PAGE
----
In this past election, the 2020 general election, I had a special opportunity to observe my Nebraska communities, from a very unique viewpoint.
As a Democrat, African American, in a predominately Republican state, and as a candidate (US Senate), whose candidacy spanned a short 50 days, raised less than $5,000.00, and failed to have the time to create a campaign structure, my candidacy was unique, to say the least. I submit that my candidacy provided me with an opportunity to see what maybe no other has seen; the complexity, the frailties and yet potential of our time, in this very splintered world. The uniqueness of my journey provided me with the ability to observe, with my eyes and my mind, our Nebraska communities, in all of our rawness.
My campaign theme was simple, and intended to have a charm/cleverness, by the use of my name, with the theme, saying that “There Needs to be Love in the Senate.” But, with the evolution of the campaign and my observation, that declaration of the need for love became profound, serious and a needed mantra. May I offer from my lofty view, the following evidential dynamics of the 2020 election’s uniqueness/distinctiveness:
The significant impact of the Covid-19 pandemic, driving a significant desire of voters not to go to the polls, or even focus on the rigors, dangers and responsibility of voting.
The impact of the leader of our executive branch of government, no matter what your party affiliation, pro or con to Trump, I would guess that we all can agree that the injection of misinformation, lack of truth, and personal-tics instead of poli-tics, may have contributed to this election and this uniqueness.
The re-emergence of what could be called “The New Jim Crow of Voter Suppression” including:
Targeted purging of voter rolls
Tampering and affecting the postal service delivery of voter mail
Increased voter intimidation
The undermining of voter confidence in the voting process
The rampant reduction of polling places
The rampant reduction in drop boxes
Fake drop boxes
The use of the court system to negate public voting
The prediction that the election was going to be “fixed”
A nation divided among racial lines and raw racism
A test of Democracy
Racial division, captured in the concept of Black Lives Matter, death of blacks by police and manifested in the heightened demand for justice, change and reform, and fueled by the rise of white Supremacists, and also anarchists, who would love to see the races not only divide, but go to war, and tear this country to shreds.
Anyone of these unique factors, contributing to the environment of the 2020 election, could be significant alone, but in the aggregate, they represented a potential catastrophic, and the most unique election in the history of our nation.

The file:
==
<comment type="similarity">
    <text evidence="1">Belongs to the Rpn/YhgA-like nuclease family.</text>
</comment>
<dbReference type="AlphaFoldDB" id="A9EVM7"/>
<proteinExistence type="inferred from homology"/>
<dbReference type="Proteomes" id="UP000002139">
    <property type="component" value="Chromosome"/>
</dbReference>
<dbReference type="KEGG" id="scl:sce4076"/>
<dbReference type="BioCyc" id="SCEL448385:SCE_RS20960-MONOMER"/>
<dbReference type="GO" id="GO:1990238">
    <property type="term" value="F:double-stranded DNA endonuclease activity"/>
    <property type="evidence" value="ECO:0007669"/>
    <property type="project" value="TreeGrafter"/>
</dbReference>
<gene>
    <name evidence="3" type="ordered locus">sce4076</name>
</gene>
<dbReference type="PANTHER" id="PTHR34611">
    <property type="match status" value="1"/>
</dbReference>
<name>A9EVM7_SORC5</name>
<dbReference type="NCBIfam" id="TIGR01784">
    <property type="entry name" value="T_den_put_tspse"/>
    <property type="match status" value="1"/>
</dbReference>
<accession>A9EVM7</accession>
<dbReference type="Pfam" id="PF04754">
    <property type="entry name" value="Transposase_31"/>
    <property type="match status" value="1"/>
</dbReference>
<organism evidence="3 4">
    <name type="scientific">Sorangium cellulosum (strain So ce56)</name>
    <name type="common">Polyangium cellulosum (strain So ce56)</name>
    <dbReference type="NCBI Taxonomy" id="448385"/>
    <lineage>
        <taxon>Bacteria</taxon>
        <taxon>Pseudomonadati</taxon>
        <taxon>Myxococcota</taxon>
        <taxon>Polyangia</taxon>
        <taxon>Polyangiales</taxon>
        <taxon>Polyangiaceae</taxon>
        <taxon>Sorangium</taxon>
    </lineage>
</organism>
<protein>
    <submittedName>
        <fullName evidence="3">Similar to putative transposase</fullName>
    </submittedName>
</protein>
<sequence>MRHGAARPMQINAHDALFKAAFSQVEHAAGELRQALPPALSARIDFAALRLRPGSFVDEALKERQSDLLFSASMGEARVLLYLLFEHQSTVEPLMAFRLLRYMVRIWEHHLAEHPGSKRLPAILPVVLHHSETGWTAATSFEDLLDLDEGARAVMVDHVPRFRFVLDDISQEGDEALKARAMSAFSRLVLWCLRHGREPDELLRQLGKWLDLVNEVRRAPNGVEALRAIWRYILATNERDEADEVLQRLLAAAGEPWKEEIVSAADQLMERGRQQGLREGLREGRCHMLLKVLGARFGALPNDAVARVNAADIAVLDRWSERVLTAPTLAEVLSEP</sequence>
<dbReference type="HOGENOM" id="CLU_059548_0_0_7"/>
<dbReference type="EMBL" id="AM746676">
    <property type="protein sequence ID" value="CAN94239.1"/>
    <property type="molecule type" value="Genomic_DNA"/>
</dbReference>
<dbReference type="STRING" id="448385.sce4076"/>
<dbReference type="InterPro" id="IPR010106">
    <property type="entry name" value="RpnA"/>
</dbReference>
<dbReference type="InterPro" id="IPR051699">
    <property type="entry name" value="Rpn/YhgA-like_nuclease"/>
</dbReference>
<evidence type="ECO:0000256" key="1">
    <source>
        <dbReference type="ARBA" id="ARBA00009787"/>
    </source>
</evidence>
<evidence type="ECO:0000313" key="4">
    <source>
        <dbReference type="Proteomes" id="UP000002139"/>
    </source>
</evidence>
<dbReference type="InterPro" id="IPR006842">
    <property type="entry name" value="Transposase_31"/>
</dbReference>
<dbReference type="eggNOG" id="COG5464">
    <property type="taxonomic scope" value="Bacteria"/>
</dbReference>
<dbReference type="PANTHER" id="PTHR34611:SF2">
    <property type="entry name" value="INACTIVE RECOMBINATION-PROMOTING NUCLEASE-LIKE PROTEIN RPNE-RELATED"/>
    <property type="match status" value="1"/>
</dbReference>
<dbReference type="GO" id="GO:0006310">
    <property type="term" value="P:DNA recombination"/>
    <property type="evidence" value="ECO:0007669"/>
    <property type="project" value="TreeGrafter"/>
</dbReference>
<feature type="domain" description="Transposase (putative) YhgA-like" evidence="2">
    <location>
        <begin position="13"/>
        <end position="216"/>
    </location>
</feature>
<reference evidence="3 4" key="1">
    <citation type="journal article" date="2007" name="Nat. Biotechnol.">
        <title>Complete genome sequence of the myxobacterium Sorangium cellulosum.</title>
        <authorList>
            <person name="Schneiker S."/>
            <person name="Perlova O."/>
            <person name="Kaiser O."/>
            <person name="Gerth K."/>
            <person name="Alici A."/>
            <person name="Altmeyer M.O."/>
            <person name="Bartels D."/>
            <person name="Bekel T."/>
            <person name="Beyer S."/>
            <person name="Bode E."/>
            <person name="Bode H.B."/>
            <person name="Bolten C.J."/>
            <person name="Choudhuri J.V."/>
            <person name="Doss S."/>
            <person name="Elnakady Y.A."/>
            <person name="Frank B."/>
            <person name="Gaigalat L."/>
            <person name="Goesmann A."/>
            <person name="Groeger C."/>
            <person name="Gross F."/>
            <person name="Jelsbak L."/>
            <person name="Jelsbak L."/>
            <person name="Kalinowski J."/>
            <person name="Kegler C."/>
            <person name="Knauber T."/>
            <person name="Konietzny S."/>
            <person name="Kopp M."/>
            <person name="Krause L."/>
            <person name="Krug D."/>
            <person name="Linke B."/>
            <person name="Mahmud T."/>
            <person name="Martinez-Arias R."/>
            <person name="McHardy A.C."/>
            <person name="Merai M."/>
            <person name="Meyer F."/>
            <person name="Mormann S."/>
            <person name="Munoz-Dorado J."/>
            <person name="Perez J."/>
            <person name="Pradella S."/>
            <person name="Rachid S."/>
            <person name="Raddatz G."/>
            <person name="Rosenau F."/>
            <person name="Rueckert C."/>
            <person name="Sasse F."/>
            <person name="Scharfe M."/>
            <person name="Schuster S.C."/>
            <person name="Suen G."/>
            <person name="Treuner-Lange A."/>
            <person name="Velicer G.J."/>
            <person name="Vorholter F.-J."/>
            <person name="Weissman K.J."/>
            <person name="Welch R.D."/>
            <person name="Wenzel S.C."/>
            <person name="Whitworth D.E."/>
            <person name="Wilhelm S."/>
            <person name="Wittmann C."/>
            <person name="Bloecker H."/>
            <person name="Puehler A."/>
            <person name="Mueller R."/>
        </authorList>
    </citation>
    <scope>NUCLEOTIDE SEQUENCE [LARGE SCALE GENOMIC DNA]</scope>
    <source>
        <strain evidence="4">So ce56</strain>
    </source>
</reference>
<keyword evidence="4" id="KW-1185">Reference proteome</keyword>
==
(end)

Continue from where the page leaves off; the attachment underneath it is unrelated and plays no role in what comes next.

To be a candidate for the United States Senate, in the midst of all the historic and unique election elements, was personally a strange destiny. I want to share clarity, that arose from this complex matrix of factors, and my viewpoint. Said simply, there is a great human need for hope, healing, reconciliation of our differences, and yes, love. That’s part of my lesson from my journey. But there is more.
During my journey, I interacted with, spoke with, and observed horrible stress, mental health, and pain from the communities all over Nebraska because of the COVID, poverty, lack of jobs, lack of food, lack of knowledge of available resources, or the lack of knowledge about available resources, health disparities, incarceration and inequities, all contributing the growth of hopelessness. A bitter lesson.
There is this real world beneath a campaign. Whether it be the campaign for United States Senate, or any other office, the realities are sitting there waiting for attention. Campaigns focusing on attack ads, wonderful television advertising of make believe, raising and spending vast amounts of money and mostly overlooking or not focusing on the deep real world needs of many.
Another lesson confirmed from my journey. The need to change. It was entirely unpredictable that my humble moneyless, and challenging write-campaign, would receive a Nebraska record-breaking 62,000 write-in votes. It is remarkable, but clear, that my votes represented a peephole into the hearts and minds of many, who used my campaign as a way to cry out. A cry to campaigns, ‘you don’t need to waste money, and waste the voters’ time attacking and spending, and, that in spite of the all the unique factors to retard voting, they voted and voted in record numbers as a sign, a cry out for help. If we as communities, do not address the cry’s now, sexism, injustice, racism, hate and poverty will reign supreme.
A Call to Action: Public, Private and grassroot sector Leadership. We need to stop dancing around solutions to the raw needs and solutions to the change and reforms. Together we can close the gaps of jobs, injustice, divisiveness, disparities, opportunity, equity and inclusion. Come together, committed but knowing there is struggle in change. Reach out to credible and trusted sources. I suggest we take a mental inventory of how far we have come and how little progress we’ve actually made since the last breath of George Floyd. I will also say, this in closing, that in words of James Weldon Johnson, creator of the anthem, “Lift Every Voice and Sing”, we should “Sing a song full of the faith that the dark past has taught us,” and “Sing a song full of the hope that the present has brought us.” let’s make history.